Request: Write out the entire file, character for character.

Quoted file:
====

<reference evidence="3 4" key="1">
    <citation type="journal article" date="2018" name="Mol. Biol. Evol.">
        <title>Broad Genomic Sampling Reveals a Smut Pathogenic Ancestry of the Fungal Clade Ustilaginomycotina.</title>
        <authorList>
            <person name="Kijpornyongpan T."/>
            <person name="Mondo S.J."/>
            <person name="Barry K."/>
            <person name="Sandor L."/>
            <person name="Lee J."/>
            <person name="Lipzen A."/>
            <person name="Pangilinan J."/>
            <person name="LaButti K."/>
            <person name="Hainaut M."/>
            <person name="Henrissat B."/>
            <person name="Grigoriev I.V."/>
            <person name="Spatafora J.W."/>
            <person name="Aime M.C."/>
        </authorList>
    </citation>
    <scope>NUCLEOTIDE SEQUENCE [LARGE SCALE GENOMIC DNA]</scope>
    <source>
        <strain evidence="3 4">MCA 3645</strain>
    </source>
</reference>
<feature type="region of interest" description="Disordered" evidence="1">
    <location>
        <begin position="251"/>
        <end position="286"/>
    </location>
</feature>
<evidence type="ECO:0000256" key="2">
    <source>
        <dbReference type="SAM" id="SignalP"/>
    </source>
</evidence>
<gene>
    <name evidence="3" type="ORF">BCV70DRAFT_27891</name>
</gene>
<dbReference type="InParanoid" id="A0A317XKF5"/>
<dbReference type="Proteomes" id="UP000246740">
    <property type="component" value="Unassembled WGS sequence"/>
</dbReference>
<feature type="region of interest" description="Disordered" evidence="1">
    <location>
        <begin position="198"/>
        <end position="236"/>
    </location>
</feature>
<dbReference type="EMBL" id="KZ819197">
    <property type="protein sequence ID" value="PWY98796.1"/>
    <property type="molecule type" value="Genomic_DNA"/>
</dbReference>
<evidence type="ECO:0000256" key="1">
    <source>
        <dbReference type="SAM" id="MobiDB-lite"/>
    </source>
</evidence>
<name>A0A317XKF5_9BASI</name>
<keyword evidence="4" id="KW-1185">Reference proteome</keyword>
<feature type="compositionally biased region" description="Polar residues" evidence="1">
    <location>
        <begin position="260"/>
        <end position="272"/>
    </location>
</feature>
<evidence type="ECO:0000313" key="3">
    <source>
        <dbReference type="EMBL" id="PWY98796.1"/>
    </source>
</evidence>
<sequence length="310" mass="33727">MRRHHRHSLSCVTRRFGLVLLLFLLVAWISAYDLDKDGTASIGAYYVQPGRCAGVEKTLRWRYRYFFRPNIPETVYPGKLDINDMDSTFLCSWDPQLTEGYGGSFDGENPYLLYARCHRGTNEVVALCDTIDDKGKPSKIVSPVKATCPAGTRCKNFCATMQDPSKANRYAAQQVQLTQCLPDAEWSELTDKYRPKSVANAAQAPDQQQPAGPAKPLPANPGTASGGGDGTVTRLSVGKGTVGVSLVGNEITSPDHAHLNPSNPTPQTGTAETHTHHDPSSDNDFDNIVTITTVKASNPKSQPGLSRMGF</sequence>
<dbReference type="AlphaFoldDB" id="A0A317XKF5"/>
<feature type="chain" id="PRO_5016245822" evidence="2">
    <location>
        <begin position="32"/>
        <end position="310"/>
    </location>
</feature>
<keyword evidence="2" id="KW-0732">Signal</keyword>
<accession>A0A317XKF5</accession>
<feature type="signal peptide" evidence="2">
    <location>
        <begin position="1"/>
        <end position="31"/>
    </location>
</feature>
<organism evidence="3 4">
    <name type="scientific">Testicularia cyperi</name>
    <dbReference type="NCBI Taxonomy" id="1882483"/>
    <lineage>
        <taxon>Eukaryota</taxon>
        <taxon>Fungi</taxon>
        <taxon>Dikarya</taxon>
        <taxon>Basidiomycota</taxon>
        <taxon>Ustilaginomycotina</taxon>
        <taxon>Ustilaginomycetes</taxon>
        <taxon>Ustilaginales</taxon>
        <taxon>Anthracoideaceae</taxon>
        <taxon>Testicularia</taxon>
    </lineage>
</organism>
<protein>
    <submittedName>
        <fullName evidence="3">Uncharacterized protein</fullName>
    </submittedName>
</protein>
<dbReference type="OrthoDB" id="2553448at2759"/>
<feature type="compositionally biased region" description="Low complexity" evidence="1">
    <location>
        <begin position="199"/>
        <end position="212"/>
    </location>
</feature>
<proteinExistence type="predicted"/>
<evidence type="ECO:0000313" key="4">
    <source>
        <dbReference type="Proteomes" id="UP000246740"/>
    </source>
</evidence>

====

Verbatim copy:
<reference evidence="3 4" key="1">
    <citation type="journal article" date="2018" name="Mol. Biol. Evol.">
        <title>Broad Genomic Sampling Reveals a Smut Pathogenic Ancestry of the Fungal Clade Ustilaginomycotina.</title>
        <authorList>
            <person name="Kijpornyongpan T."/>
            <person name="Mondo S.J."/>
            <person name="Barry K."/>
            <person name="Sandor L."/>
            <person name="Lee J."/>
            <person name="Lipzen A."/>
            <person name="Pangilinan J."/>
            <person name="LaButti K."/>
            <person name="Hainaut M."/>
            <person name="Henrissat B."/>
            <person name="Grigoriev I.V."/>
            <person name="Spatafora J.W."/>
            <person name="Aime M.C."/>
        </authorList>
    </citation>
    <scope>NUCLEOTIDE SEQUENCE [LARGE SCALE GENOMIC DNA]</scope>
    <source>
        <strain evidence="3 4">MCA 3645</strain>
    </source>
</reference>
<feature type="region of interest" description="Disordered" evidence="1">
    <location>
        <begin position="251"/>
        <end position="286"/>
    </location>
</feature>
<evidence type="ECO:0000256" key="2">
    <source>
        <dbReference type="SAM" id="SignalP"/>
    </source>
</evidence>
<gene>
    <name evidence="3" type="ORF">BCV70DRAFT_27891</name>
</gene>
<dbReference type="InParanoid" id="A0A317XKF5"/>
<dbReference type="Proteomes" id="UP000246740">
    <property type="component" value="Unassembled WGS sequence"/>
</dbReference>
<feature type="region of interest" description="Disordered" evidence="1">
    <location>
        <begin position="198"/>
        <end position="236"/>
    </location>
</feature>
<dbReference type="EMBL" id="KZ819197">
    <property type="protein sequence ID" value="PWY98796.1"/>
    <property type="molecule type" value="Genomic_DNA"/>
</dbReference>
<evidence type="ECO:0000256" key="1">
    <source>
        <dbReference type="SAM" id="MobiDB-lite"/>
    </source>
</evidence>
<name>A0A317XKF5_9BASI</name>
<keyword evidence="4" id="KW-1185">Reference proteome</keyword>
<feature type="compositionally biased region" description="Polar residues" evidence="1">
    <location>
        <begin position="260"/>
        <end position="272"/>
    </location>
</feature>
<evidence type="ECO:0000313" key="3">
    <source>
        <dbReference type="EMBL" id="PWY98796.1"/>
    </source>
</evidence>
<sequence length="310" mass="33727">MRRHHRHSLSCVTRRFGLVLLLFLLVAWISAYDLDKDGTASIGAYYVQPGRCAGVEKTLRWRYRYFFRPNIPETVYPGKLDINDMDSTFLCSWDPQLTEGYGGSFDGENPYLLYARCHRGTNEVVALCDTIDDKGKPSKIVSPVKATCPAGTRCKNFCATMQDPSKANRYAAQQVQLTQCLPDAEWSELTDKYRPKSVANAAQAPDQQQPAGPAKPLPANPGTASGGGDGTVTRLSVGKGTVGVSLVGNEITSPDHAHLNPSNPTPQTGTAETHTHHDPSSDNDFDNIVTITTVKASNPKSQPGLSRMGF</sequence>
<dbReference type="AlphaFoldDB" id="A0A317XKF5"/>
<feature type="chain" id="PRO_5016245822" evidence="2">
    <location>
        <begin position="32"/>
        <end position="310"/>
    </location>
</feature>
<keyword evidence="2" id="KW-0732">Signal</keyword>
<accession>A0A317XKF5</accession>
<feature type="signal peptide" evidence="2">
    <location>
        <begin position="1"/>
        <end position="31"/>
    </location>
</feature>
<organism evidence="3 4">
    <name type="scientific">Testicularia cyperi</name>
    <dbReference type="NCBI Taxonomy" id="1882483"/>
    <lineage>
        <taxon>Eukaryota</taxon>
        <taxon>Fungi</taxon>
        <taxon>Dikarya</taxon>
        <taxon>Basidiomycota</taxon>
        <taxon>Ustilaginomycotina</taxon>
        <taxon>Ustilaginomycetes</taxon>
        <taxon>Ustilaginales</taxon>
        <taxon>Anthracoideaceae</taxon>
        <taxon>Testicularia</taxon>
    </lineage>
</organism>
<protein>
    <submittedName>
        <fullName evidence="3">Uncharacterized protein</fullName>
    </submittedName>
</protein>
<dbReference type="OrthoDB" id="2553448at2759"/>
<feature type="compositionally biased region" description="Low complexity" evidence="1">
    <location>
        <begin position="199"/>
        <end position="212"/>
    </location>
</feature>
<proteinExistence type="predicted"/>
<evidence type="ECO:0000313" key="4">
    <source>
        <dbReference type="Proteomes" id="UP000246740"/>
    </source>
</evidence>